Page last updated at 19:18 GMT, Wednesday, 21 May 2008 20:18 UK

Olmert warns of Syria concessions

Israeli PM Ehud Olmert 21-05-2008
Mr Olmert is seeking a Syrian deal that eluded his predecessors

Israeli Prime Minister Ehud Olmert has described peace talks with Syria as "exciting", but warned that they might involve "painful concessions".

"It's always better to talk than shoot," Mr Olmert said, though he did not say what the concessions might be.

Earlier, the two sides revealed that they had begun the talks - the first since 2000 - under Turkish mediation.

Previous negotiations collapsed over a possible withdrawal from the Golan Heights, which Israel occupied in 1967.

Israel and Syria are still technically at war over the area.

New momentum

Mr Olmert's office on Wednesday said the two sides were talking "in good faith and openly".

The prime minister later told journalists that the "negotiations won't be easy".

He noted that previous Israeli leaders had been prepared to make "painful concessions" for peace with Syria.

Detailed Golan map

It was reported in April that Turkish Prime Minister Recep Tayyip Erdogan had been mediating in talks between the two sides.

In a statement on Wednesday, Syria's foreign ministry confirmed that the two countries had "expressed their desire to conduct the talks in goodwill and decided to continue dialogue with seriousness to achieve comprehensive peace".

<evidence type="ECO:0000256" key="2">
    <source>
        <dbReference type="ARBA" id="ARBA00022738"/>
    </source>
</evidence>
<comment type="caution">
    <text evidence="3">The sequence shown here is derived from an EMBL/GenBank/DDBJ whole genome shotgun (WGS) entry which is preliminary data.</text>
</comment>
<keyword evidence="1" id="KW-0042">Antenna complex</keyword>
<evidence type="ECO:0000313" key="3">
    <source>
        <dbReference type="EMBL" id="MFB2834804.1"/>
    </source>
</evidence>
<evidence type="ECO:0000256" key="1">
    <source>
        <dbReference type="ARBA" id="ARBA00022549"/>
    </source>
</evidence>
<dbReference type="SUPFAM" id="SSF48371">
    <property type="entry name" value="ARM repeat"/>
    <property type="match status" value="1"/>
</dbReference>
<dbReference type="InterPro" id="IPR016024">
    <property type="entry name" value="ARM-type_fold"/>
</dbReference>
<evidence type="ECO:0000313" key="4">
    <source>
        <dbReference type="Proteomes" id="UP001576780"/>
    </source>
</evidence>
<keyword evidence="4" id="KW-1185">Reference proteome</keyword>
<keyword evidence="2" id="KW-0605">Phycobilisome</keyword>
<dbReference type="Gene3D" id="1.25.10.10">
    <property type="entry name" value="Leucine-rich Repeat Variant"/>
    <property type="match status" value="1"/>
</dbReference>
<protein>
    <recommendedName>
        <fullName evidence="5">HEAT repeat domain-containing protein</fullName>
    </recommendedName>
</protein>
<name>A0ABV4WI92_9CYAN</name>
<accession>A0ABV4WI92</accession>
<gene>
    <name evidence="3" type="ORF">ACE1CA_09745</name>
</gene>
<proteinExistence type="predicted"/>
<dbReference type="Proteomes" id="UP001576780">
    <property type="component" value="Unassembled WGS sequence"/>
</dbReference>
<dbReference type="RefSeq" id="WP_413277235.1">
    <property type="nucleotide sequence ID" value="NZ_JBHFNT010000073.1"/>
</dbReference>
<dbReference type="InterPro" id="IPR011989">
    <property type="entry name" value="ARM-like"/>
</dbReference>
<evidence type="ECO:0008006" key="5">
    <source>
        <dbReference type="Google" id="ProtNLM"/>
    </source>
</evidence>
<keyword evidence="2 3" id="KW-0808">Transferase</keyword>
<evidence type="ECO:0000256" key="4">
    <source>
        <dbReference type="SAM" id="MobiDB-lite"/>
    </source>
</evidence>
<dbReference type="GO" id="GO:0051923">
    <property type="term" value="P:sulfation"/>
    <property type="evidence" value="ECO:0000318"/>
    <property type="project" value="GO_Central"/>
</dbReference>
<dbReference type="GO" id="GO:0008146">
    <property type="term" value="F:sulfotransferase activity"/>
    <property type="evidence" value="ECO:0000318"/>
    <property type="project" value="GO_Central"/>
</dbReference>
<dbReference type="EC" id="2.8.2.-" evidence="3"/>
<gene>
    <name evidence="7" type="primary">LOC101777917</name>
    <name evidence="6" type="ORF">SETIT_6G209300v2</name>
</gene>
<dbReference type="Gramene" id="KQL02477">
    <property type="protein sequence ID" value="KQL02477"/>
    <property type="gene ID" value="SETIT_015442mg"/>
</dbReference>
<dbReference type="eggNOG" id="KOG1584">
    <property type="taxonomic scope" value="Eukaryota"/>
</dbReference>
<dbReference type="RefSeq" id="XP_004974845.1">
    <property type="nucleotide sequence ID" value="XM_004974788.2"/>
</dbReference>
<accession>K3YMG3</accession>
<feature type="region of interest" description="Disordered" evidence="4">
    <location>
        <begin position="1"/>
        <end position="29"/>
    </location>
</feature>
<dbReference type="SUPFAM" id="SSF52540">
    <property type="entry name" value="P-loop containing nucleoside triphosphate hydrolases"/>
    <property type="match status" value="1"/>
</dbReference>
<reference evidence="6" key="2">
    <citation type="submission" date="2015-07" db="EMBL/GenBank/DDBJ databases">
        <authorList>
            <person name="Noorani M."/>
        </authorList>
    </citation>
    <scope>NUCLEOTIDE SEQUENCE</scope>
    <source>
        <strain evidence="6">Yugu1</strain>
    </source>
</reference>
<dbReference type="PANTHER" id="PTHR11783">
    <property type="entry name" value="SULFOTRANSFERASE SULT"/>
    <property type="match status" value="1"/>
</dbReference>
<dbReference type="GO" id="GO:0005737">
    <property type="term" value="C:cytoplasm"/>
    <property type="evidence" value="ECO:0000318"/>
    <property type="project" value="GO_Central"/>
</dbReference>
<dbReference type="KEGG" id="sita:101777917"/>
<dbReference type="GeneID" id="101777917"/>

Syrian Foreign Minister Walid Muallem said Israel had agreed to withdraw from the Golan up to the armistice line of 1967.

Israel has refused to comment on the claim, although a spokesman for Mr Olmert said the current talks were being carried out with the failure of the previous ones in mind, and that the talks had recently gathered momentum.

The US and the EU have welcomed news of the negotiations, and both have praised Turkey's role as facilitator.

Palestinian leader Mahmoud Abbas said he hoped the two parties "will reach a peaceful solution".

Analysts suggest that, in return for any withdrawal, Israel would demand Syria sever its ties with Iran and the Hezbollah group in Lebanon.

However, they add that withdrawal from the Golan would not be popular with Israelis.

The reports of talks in April sparked outrage in the Israeli parliament, where several MPs said they would try to accelerate the passage of a bill requiring any withdrawal from the Golan to be backed by a referendum.

Mr Olmert is currently battling corruption allegations, and the BBC's Katya Adler in Jerusalem says the prime minister's critics believe the confirmation of peace talks may be an attempt to divert some attention from that.

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